It's not we versus them: IIT-Madras

The summer heat is still unsparing on Chennaiites, but the vast, woody Indian Institute of Technology Madras (IIT-M) campus here is deep and lovely to absorb any shock waves of controversy raging outside over the Centre’s ‘one-nation-one-test’ plan from 2013 for admitting students to all undergraduate (UG) engineering courses across India.

“There is nothing like IIT-M supporting the proposal or not supporting,” counters Prof K Ramamurthy, Dean, Academic Courses, IIT-M and a Senate member, speaking to Deccan Herald.

Giving the genesis of IIT-M’s decision on the issue, Ramamurthy said the IIT-M, like others, was asked by the Union HRD Ministry to consider a matrix of issues. The IIT-M Senate which met on May 3 last had a “thorough discussion”, based on which “two options for ranking candidates for admission to IITs” were sent to the Central Government, he said, quoting his boss, the IIT-Madras Director, Prof Bhaskar Ramamurthy, who is abroad.

Subsequently, the IIT-Council in New Delhi adopted one of the recommendations of IIT-M “with minor modifications”, that in effect “we are in tune with them (IIT-Council)”, the Dean said.

The IIT-JEE with multiple choice questions which came into force from 2006 is also a two-part exam, one taken in the morning and another in the afternoon, both testing IIT-aspirants in Maths, Physics and Chemistry, ‘MPC’ as it is popularly known.

The new proposal sent by IIT-M is wider in its scope. The test could be administered to not just IIT-aspirants, but all students seeking engineering and related UG disciplines in various ‘Centre Funded Institutions’ like the National Institutes of Technology (NITs), Indian Institutes of Science Education and Research, etc. It, thus, “considerably brings down stress levels” among students, explained the IIT-M Dean.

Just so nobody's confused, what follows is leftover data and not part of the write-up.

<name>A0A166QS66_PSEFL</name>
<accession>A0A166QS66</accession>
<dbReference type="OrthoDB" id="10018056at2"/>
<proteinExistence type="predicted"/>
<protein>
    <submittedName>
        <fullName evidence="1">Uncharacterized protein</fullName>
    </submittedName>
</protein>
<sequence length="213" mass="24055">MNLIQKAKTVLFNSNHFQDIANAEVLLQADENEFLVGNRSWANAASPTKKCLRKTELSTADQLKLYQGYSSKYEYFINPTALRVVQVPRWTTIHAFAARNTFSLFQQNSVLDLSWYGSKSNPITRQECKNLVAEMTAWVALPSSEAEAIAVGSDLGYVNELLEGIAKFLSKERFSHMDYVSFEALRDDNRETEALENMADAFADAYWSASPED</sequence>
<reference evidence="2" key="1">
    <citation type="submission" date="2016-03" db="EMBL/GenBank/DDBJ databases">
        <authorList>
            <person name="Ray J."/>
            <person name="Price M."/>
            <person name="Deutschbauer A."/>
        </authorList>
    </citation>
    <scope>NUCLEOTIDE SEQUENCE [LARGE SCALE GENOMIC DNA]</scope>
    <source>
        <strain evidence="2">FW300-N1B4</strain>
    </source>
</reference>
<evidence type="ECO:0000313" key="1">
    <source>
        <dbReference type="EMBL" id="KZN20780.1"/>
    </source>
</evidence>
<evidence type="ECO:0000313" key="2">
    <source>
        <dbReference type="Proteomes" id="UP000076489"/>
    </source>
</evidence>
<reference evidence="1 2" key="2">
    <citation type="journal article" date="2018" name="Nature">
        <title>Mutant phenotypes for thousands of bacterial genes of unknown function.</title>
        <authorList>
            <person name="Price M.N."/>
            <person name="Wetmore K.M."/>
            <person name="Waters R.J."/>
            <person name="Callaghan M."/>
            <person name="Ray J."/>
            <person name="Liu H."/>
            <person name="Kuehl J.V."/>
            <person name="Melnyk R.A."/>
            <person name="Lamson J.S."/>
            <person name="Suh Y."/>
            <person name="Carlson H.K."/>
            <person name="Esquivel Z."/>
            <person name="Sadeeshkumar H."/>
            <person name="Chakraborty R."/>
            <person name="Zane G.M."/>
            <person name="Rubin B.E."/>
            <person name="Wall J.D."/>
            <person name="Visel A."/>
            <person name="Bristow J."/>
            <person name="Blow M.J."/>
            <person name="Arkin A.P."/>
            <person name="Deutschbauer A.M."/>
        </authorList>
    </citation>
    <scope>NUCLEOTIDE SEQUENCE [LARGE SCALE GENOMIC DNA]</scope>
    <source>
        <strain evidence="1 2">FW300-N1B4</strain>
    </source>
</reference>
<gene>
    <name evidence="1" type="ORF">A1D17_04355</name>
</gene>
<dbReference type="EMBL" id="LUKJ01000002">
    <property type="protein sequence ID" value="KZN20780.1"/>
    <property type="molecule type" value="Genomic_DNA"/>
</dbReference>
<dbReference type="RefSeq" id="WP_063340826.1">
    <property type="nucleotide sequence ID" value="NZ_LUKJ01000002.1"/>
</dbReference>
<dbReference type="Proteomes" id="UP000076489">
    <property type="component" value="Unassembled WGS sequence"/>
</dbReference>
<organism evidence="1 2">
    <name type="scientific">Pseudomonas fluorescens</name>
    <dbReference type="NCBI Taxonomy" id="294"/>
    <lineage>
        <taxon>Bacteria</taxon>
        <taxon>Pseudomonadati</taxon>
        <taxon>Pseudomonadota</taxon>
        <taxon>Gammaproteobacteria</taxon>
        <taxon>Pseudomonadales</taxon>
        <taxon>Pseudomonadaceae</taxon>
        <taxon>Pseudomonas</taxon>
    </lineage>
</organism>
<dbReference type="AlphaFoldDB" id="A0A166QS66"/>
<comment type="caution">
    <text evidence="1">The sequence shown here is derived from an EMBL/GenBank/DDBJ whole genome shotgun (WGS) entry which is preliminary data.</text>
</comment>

Weightage to Boards

Giving due consideration for the examinee’s respective Board Exam was aimed at mitigating the harmful effects of ‘IIT-JEE coaching class syndrome’ so that students were able to devote attention to their ‘Plus Two exam also,” said another academic at IIT-Madras, who did not want to be quoted.

Students differ

The new exam scheme has not gone down well with several IIT-M students. “On the plus side, the common test may stem the proliferation of coaching classes; but the JEE is part of a rich heritage the IITs have built over the years and that should not suffer,” cautions Pushkal, pursuing a Masters in Humanities at IIT-M. The students’ core apprehension about the proposed common entrance test (CET) boils down to this: When various State Boards evaluate ‘Plus Two’ answer-sheets differently, assigning a big 40 per cent weightage to that in the CET could be “unfair” to CBSE and other Pan-Indian Boards’ students under which evaluation is ‘more tougher’.

“With different states having different evaluation patterns at ‘Plus Two’ level, they will face a tough problem standardising them; unless they have a satisfactory, common system for normalising the marks, it will not be fair to all students, particularly for very good students from other Boards that are not so liberal in their markings,” mused Bangalore-based girl student, Preethi Shandur, at IIT-M. Her views were echoed by several other students, including Rangadurai who is doing an MS in Computer Science.

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